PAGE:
ministers, as well as Chairman of the Central Bank Grigoriy
Marchenko, and thundered, "Stop lying to me like you do to
the media and tell me the truth. Where do we stand
economically?" Reportedly, they laid out in honest detail
the "real reality" for the President -- that the
usually-tolerated, mind-boggling corruption in Kazakhstan
(including in the President's family) threatened to bring the
banking and financial sectors down like a house of cards.
First, second, third, and even fourth-tier banking executives
had been embezzling like crazy during the fat years when
international lenders jostled each other with sharp elbows
while standing in line to dump ever more money into
Kazakhstan. According to Mei-Ami's sources, Nazarbayev was
both appalled and shaken, and roared to his assembled

advisers the equivalent of "off with their heads!"

BUT THERE'S STILL A CLAN TO WATCH

6. (C) Mei-Ami said that his mostly high-level business
sources have explained to him that the current situation is
not really a "clan war," but that, nevertheless, one clan is
the "deer in the headlights" -- the
Masimov-Kulibayev-Nigmatullin (MKN) clan (Prime minister
Masimov, Nazarbayev's billionaire son-in-law Timur Kulibayev,
and Karaganda Oblast Governor Nurlan Nigmatullin).

7. (C) In Mei-Ami's view, Nazarbayev does not necessarily
feel politically threatened by this clan -- thus Mei-Ami's
analysis that the current situation is not a power struggle
for succession -- but is making it clear that they must
"shape up or ship out," to put it mildly. And so Nazarbayev
has instructed his close ally, Chairman of the Committee for
National Security (KNB, ex-KGB) Amangeldy Shabdarbayev to go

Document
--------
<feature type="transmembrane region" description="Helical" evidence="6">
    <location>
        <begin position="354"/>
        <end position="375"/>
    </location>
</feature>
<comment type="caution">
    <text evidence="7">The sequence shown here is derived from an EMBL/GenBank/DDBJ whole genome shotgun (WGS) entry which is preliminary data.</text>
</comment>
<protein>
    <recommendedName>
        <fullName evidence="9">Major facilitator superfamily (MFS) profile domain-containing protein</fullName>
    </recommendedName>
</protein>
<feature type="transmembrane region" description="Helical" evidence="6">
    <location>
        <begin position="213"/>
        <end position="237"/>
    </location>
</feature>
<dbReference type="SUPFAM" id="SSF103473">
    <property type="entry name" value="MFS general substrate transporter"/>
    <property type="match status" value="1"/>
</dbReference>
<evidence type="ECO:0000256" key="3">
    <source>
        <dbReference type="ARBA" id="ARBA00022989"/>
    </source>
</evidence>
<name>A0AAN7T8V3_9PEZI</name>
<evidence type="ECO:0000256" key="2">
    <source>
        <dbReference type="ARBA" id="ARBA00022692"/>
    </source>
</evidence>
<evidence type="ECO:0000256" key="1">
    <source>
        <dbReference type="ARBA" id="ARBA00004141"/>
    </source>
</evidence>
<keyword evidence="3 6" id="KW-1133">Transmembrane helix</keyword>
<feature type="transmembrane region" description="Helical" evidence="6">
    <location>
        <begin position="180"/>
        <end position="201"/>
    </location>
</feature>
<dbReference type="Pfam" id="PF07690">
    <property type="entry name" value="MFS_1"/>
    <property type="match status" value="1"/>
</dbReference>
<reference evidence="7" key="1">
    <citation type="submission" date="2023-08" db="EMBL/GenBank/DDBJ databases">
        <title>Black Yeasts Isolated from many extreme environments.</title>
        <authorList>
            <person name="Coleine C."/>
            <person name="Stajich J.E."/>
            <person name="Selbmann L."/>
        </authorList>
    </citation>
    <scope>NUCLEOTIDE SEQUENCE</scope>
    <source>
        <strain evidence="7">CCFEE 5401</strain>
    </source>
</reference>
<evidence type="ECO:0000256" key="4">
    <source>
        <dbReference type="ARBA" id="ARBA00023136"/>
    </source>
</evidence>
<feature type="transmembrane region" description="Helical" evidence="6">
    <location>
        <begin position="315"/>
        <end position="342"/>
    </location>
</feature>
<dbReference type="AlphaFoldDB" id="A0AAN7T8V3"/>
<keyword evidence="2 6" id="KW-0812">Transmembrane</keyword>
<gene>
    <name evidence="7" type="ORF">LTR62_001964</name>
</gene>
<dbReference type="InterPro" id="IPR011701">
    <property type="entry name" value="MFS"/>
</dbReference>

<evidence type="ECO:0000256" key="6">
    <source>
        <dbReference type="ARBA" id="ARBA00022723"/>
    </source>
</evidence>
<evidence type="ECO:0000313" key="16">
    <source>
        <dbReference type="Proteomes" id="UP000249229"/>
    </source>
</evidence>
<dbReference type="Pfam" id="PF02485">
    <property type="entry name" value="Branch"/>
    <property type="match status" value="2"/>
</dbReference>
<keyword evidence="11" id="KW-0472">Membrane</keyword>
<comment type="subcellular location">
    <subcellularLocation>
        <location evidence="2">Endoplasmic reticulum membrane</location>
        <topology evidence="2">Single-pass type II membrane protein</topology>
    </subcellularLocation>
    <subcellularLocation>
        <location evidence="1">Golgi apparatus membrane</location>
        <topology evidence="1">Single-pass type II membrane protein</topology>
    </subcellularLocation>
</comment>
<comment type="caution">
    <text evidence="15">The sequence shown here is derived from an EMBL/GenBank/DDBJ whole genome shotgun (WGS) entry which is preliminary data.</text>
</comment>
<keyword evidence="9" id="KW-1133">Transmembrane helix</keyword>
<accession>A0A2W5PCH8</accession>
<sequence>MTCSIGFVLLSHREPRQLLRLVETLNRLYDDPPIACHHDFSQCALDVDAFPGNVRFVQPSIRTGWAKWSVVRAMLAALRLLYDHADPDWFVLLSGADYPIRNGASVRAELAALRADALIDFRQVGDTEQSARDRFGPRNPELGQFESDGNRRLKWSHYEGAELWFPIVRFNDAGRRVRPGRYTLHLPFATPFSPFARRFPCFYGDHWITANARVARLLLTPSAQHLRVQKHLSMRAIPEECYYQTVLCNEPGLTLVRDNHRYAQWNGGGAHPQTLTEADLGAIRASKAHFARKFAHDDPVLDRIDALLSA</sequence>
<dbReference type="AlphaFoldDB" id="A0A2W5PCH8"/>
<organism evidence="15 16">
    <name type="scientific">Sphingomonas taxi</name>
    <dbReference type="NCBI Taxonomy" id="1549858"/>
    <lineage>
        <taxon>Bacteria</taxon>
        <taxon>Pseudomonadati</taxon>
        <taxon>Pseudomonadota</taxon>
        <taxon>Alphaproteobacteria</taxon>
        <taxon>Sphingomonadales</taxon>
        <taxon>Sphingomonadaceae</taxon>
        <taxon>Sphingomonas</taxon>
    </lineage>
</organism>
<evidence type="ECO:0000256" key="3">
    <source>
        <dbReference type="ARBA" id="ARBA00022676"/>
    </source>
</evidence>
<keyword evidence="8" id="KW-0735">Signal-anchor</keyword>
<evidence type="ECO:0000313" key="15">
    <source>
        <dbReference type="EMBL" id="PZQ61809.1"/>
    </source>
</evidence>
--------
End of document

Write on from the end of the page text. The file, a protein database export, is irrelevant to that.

after some of the MKN clan's closest associates. If, in the
meantime, the KNB can identify some of the more flagrantly
corrupt officials not necessarily part of the MKN clan, then
more power to them. However, in a paranoid political culture
that is common to the post-Soviet world, this has opened the
door to petty -- and sometimes not so petty -- political
vendettas. As a result, Mei-Ami said -- and we have heard
this from other sources -- the bureaucracy is paralyzed
because ministers and deputy ministers are desperately
hunkered down and averse to making any decision at all,
unless they are forced to do so, for fear that the kind of
decision-making they are used to -- greased palms -- will
drag them into the current shake-out.

8. (C) In Mei-Ami's view, Nazarbayev's ultimate goal is not
only to preserve his own image, but also to "bucket-out" the
cesspool of business-as-usual Kazakhstan. Mei-Ami judges
that Nazarbayev not only cares deeply about his own legacy,
but also sincerely wants the country he has struggled cannily
for two decades to build to be successful in its own right
and, thus, internationally respected. Therefore, according
to Mei-Ami, Nazarbayev's anti-corruption campaign, including
hits against some high-level officials, is generally
legitimate.
HOAGLAND